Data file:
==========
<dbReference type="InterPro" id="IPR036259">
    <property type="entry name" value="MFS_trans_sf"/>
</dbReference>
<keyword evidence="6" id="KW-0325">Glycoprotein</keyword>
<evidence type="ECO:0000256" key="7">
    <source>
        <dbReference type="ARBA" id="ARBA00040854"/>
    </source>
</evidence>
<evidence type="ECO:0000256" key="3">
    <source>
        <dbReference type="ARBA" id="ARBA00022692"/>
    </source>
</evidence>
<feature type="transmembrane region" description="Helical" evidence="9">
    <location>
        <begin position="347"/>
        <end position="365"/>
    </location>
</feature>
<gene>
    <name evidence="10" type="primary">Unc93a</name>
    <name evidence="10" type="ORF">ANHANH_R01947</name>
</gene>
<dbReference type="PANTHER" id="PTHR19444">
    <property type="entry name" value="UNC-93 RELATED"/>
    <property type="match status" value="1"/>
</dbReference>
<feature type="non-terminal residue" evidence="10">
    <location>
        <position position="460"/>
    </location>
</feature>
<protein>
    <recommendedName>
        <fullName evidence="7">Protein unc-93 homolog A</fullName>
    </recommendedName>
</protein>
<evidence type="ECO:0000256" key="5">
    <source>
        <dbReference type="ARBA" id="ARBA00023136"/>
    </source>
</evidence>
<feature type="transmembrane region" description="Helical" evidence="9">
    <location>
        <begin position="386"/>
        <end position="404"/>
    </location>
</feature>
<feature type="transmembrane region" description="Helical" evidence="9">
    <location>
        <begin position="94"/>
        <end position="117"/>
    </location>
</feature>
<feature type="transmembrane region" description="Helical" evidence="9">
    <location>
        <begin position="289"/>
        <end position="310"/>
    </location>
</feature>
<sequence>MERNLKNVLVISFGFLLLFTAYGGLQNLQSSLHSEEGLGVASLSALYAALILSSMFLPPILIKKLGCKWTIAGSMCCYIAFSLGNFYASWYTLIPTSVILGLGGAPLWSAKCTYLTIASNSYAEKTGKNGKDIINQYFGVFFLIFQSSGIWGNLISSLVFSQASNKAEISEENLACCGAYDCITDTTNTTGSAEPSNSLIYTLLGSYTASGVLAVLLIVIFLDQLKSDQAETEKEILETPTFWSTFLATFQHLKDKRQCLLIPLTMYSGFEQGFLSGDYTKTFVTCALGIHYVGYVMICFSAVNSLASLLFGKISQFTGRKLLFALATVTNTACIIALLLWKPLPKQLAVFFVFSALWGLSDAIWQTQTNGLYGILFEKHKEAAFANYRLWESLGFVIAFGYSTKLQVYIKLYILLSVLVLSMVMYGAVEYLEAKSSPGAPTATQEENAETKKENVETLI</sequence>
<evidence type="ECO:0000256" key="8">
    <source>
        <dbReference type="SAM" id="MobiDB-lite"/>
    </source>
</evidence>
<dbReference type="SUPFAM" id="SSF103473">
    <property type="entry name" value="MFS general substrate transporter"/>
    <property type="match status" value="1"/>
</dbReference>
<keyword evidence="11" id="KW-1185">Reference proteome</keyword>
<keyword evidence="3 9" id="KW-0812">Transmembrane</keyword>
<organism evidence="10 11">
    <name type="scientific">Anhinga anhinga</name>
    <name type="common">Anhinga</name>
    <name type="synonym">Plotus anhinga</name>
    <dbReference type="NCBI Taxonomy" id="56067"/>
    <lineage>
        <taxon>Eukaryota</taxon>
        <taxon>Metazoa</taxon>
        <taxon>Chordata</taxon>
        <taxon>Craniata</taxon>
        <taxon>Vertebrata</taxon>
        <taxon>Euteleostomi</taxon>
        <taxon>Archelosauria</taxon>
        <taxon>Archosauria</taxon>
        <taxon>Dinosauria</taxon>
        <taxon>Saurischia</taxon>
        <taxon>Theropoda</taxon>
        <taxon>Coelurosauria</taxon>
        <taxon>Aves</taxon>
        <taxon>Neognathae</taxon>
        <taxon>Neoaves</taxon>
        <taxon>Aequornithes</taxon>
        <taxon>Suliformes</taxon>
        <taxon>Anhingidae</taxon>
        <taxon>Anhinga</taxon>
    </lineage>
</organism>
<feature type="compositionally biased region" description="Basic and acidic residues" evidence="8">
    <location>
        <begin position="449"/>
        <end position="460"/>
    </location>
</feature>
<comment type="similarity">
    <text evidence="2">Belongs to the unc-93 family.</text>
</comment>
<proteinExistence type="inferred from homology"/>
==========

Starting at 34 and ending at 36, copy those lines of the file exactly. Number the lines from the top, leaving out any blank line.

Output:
<protein>
    <recommendedName>
        <fullName evidence="7">Protein unc-93 homolog A</fullName>